Large subduction earthquakes occur just below densely populated coastal areas and are therefore the source of very high risks for these regions. Among them, South America is one of the most seriously threatened. Its western coast is formed all along by the longest and most active known subduction zone. This project focuses on the northern section of this subduction zone from Northern Ecuador to Northern Peru.
Anticipating the location of the next ruptures and their magnitude is of commensurate importance to properly anticipate the risks and hence to protect the populations. Until recently, the critical questions posed to the scientific community of ‘when, where, and how large will the next earthquakes be?’ have been addressed using characteristics of large past earthquakes as a proxy for the possible future events. In this project, we propose a complementary approach to modern strain and stress monitoring of active tectonic zones.
Various types of permanent deformations (i.e., long-term deformations, formed over 10^3-10^6 years), especially vertical motions, are commonly observed in the continental upper plate that stands right above the subduction interface. These vertical motions and deformations shape the morphology of the coastal region. Based on our recent work, we propose that the coastal morphology is a surface image of the distribution and magnitude of the past large megathrust earthquakes at depth. More precisely, the way coastal uplifts and deformations vary along the coast highlights which segments of the subduction zone below are prone to rupture, and which segments should not produce any significant event and even possibly arrest the neighboring large earthquakes.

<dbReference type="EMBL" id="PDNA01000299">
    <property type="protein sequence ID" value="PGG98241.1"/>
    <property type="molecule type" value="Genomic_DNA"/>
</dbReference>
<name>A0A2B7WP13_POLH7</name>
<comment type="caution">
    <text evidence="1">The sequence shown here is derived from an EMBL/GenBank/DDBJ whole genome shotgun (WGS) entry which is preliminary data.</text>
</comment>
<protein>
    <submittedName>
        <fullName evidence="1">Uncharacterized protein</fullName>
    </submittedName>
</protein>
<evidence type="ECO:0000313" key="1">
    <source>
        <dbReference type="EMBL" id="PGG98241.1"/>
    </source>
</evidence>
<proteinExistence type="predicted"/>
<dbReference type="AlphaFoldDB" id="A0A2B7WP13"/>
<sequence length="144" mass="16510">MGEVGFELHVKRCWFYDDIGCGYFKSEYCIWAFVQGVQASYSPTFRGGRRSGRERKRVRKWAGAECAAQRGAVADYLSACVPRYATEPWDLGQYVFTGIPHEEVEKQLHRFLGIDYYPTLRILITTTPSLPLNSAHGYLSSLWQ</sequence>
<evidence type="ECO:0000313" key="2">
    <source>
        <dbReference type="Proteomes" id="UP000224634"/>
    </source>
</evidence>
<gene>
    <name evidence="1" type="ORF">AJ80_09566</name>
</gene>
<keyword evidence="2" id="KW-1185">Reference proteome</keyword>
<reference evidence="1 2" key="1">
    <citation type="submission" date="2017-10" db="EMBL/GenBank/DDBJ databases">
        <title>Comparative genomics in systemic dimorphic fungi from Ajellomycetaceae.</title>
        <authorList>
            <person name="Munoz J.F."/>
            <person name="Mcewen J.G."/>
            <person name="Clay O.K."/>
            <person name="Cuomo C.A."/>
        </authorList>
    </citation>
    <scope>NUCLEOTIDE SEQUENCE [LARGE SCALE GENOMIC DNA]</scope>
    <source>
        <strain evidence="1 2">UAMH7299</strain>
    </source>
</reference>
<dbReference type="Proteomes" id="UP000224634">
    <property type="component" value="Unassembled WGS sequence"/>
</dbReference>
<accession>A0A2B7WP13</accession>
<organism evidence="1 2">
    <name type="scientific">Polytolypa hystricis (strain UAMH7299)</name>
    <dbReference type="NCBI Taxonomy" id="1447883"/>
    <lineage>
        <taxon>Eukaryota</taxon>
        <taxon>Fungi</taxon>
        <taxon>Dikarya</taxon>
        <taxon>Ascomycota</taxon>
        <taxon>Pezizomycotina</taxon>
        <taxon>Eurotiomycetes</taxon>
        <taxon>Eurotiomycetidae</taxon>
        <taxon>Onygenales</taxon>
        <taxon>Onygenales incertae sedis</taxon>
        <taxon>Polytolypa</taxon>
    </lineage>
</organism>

We thus propose to study past and forthcoming large earthquakes from observation and measurement of the long-term response of the coastal zone above the subduction zone. This approach is original and hence challenging. In particular, this approach needs that: 1) the permanent uplifts and deformations can be put in correspondence with the location of large past earthquakes and their related short-term deformations; 2) the mechanical relations between short-term deformation on the subduction interface and long-term deformation of the upper plate be understood.
The Northern Andean Subduction zone is very appropriate to address these challenges because: 1) the coastal zone hosts a fairly continuous series of well-preserved marine terraces which are morpho-tectonic markers of vertical motions that provide an accurate record of the coastal uplift and deformation; 2) five large to giant earthquakes occurred in the historical time, among them the Mw 8.8 1906 and the latest Mw 7.8 2016 Pedernales earthquakes; 3) the interseismic coupling pattern on the megathrust strongly varies from North to South; and 4) this zone is particularly well instrumented with abundant high-resolution seismic profiles, comprehensive earthquakes catalogues and accurate GPS crustal motion velocities. The project will rely extensively on these databases and/or ongoing data acquisition programs run by national monitoring centers, available through a long-term cooperation with IRD. This project will allow to validate and exploit part of these acquired data and to gather data from different sources.
The ultimate objectives of this project is to enter actual long-term Quaternary deformation into physical vertical crustal motion modeling, in order to 1) identify which conditions are favorable for existence of seismic barriers (low coupled zones) that control the lateral extension of seismic ruptures, and thus their magnitude; and characterize the lateral impact of seismic ruptures on weakly coupled segments crustal deformation; 2) determine whether the correlation between the seismic segmentation and the morpho-tectonic segmentation is a temporary signature or a long-lasting characteristic.
PI : Marianne SAILLARD
FUNDING ANR 2018 334 k€
PARTNERS : Geoazur, CEREGE, ISTerre, Géosciences Rennes, EPN (IG et Département de Géologie, Equateur), ESPOL (Equateur), IGP (Pérou), INGEMMET (Pérou)
DATES : 2019-2023